Del Al Medina

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Luxor, Egypt

Del Al Medina Luxor Reviews

LeighTravelClub LeighTra…
47 reviews
Dec 22, 2007
In a secluded valley on the west bank of the Nile opposite Luxor are the excavated foundations of a village that was inhabited by the craftsmen and labourers who constructed the tombs in the Valley of the Kings. In this early example of urban planning, the houses, arranged in rows, all opened off one central street and were enclosed within an outer wall. A typical house in Deir al-Medina had between 4 and 6 rooms plus a cellar or two for storage.

Early marriages were encouraged. Divorce and remarriage were available, and if a man divorced his wife she was entitled to maintainence.

First strike in History

The workmen of al Medina involved in the Valley of the Kings had not received their salaries (consisting of lengths of cloth, bread and jars of oil and fat). They went to the official at the Temple and complained. The official guaranteed that the pharaoh’s promises would be fulfilled and convinced the workers to take up work again. Not long afterwards, payments were suspended again. The workers went out on strike again, this time they occupied the Mortuary Temple of Rameses III and sacked it, carrying of the furnishings. ‘The Papyrus of the Workmen’s Strike’ can be found in the Egyptian Museum in Turin.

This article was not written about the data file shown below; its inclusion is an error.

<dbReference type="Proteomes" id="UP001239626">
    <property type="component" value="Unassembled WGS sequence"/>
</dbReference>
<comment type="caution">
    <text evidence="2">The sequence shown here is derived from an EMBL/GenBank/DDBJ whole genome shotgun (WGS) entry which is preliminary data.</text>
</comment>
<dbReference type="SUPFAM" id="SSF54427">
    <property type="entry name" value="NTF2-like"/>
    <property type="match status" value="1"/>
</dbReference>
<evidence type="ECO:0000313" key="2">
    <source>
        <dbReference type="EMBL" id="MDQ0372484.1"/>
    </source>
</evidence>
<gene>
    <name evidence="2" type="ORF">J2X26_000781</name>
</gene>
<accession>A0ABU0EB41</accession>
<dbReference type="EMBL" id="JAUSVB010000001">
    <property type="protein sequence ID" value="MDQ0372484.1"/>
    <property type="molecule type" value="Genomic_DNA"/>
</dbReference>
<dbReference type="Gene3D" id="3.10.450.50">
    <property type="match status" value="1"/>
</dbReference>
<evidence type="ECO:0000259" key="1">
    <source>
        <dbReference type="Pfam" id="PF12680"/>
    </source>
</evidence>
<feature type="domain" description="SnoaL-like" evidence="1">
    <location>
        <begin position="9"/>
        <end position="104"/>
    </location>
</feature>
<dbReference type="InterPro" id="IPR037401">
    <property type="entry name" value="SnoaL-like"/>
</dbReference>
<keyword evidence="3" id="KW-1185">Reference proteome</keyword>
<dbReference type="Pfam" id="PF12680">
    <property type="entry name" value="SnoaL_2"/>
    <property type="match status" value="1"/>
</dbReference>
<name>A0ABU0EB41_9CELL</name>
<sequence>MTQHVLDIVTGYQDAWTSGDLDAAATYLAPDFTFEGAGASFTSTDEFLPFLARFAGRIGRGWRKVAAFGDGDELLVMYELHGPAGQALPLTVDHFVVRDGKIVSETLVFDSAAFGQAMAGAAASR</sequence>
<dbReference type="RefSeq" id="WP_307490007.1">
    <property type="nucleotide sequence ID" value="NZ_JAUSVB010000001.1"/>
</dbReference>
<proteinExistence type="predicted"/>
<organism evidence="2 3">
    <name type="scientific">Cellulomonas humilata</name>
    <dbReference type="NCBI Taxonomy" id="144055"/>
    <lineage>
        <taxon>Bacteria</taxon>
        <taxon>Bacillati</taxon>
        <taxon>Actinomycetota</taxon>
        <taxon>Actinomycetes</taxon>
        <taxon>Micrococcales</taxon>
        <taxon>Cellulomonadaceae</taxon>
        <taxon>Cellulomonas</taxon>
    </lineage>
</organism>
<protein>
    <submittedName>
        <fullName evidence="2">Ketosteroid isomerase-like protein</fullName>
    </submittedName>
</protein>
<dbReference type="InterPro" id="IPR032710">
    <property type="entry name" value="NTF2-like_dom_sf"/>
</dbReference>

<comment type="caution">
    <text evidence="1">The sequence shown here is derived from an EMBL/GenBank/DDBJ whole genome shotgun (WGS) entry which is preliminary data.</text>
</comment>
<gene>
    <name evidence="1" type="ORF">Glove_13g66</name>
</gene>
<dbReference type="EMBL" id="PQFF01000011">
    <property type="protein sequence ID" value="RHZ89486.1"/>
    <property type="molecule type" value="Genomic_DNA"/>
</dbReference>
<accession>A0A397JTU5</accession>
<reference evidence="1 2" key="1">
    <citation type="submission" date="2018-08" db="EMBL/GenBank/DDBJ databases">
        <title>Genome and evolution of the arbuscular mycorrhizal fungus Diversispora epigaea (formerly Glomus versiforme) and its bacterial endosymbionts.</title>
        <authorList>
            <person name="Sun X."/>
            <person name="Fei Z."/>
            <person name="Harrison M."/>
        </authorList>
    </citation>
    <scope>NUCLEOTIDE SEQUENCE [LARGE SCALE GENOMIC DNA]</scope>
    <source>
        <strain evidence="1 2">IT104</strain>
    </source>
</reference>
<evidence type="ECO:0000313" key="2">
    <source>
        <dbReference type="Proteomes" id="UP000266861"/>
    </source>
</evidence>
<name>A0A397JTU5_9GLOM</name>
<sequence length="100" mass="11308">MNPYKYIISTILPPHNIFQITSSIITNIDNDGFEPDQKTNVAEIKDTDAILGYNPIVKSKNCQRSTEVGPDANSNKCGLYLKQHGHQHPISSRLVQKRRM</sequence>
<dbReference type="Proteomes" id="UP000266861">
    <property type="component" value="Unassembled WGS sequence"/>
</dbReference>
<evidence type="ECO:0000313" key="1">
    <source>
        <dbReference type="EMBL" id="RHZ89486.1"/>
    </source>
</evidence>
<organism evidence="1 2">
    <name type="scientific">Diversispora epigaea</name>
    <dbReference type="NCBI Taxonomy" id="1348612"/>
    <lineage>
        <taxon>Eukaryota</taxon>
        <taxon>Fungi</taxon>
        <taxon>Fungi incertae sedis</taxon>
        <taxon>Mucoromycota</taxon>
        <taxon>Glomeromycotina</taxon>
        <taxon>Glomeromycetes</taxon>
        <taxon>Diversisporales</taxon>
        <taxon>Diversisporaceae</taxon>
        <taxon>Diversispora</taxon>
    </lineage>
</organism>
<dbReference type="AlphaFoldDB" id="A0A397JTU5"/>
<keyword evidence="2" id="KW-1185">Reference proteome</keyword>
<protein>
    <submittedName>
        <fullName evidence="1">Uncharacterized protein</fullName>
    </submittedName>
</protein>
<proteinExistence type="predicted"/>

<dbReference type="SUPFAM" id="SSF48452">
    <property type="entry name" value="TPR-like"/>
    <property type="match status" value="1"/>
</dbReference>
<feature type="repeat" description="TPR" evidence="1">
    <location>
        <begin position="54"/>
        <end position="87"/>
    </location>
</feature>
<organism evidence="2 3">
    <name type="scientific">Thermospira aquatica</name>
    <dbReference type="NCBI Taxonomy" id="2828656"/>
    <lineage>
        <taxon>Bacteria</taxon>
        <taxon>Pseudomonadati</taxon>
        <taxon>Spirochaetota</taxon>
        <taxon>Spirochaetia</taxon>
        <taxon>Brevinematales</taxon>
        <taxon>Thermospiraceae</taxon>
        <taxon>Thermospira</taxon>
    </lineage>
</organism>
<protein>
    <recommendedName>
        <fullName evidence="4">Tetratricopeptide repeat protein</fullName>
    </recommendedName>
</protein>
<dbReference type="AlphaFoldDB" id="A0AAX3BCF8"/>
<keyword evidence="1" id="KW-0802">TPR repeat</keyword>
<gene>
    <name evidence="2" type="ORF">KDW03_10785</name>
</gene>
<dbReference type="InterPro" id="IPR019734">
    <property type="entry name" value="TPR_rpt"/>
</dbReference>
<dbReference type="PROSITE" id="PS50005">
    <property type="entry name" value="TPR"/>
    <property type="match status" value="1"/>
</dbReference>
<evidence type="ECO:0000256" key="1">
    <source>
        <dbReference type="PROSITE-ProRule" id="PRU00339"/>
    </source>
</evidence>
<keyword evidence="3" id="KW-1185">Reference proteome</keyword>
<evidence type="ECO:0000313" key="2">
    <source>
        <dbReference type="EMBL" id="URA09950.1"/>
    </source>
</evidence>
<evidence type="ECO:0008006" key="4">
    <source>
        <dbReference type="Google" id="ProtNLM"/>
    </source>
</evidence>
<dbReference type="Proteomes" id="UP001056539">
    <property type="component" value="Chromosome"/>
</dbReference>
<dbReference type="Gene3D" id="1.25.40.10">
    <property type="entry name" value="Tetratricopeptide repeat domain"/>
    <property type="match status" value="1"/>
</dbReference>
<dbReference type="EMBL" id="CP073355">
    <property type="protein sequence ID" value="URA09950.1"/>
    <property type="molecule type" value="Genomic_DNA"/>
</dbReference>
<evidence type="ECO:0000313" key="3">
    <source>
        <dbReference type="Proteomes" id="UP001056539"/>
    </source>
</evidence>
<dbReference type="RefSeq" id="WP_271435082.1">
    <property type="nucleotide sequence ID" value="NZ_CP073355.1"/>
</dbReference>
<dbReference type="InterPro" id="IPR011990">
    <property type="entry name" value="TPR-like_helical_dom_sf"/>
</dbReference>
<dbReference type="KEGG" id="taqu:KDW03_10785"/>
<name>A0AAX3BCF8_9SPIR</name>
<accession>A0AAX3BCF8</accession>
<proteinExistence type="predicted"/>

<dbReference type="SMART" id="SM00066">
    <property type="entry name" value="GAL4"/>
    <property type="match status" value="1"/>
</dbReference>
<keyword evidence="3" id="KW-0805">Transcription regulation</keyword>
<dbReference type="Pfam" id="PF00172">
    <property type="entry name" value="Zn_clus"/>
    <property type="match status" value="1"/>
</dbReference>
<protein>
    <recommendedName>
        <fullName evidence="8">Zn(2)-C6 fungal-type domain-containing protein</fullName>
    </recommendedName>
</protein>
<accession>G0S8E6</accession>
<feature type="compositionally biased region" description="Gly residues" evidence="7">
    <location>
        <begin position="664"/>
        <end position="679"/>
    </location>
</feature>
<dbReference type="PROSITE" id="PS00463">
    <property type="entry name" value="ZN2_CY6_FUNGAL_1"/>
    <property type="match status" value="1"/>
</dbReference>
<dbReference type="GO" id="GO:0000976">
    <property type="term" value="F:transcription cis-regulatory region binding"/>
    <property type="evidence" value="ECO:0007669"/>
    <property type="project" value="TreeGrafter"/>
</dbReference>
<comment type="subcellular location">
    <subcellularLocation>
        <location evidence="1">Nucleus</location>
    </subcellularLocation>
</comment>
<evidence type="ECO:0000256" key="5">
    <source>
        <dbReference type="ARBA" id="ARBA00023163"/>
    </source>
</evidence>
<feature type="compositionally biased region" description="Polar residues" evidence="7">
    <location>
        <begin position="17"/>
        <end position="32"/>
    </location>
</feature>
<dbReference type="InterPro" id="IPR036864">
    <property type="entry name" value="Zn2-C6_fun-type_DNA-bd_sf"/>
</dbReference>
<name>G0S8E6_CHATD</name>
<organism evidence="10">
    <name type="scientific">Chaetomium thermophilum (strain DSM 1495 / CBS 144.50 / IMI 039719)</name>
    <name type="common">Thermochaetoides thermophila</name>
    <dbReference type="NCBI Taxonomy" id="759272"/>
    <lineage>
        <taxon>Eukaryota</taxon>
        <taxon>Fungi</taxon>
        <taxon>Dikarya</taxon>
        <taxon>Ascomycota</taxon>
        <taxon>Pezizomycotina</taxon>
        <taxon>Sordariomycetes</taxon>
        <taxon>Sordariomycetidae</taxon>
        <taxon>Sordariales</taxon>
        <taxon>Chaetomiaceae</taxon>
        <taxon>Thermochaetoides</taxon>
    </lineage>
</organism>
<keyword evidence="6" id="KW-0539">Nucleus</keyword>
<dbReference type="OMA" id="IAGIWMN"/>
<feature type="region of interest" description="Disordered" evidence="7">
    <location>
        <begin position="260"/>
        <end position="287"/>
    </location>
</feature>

This is one of the less visited sights in The Valley of The Kings, but we found it one of the most interesting.
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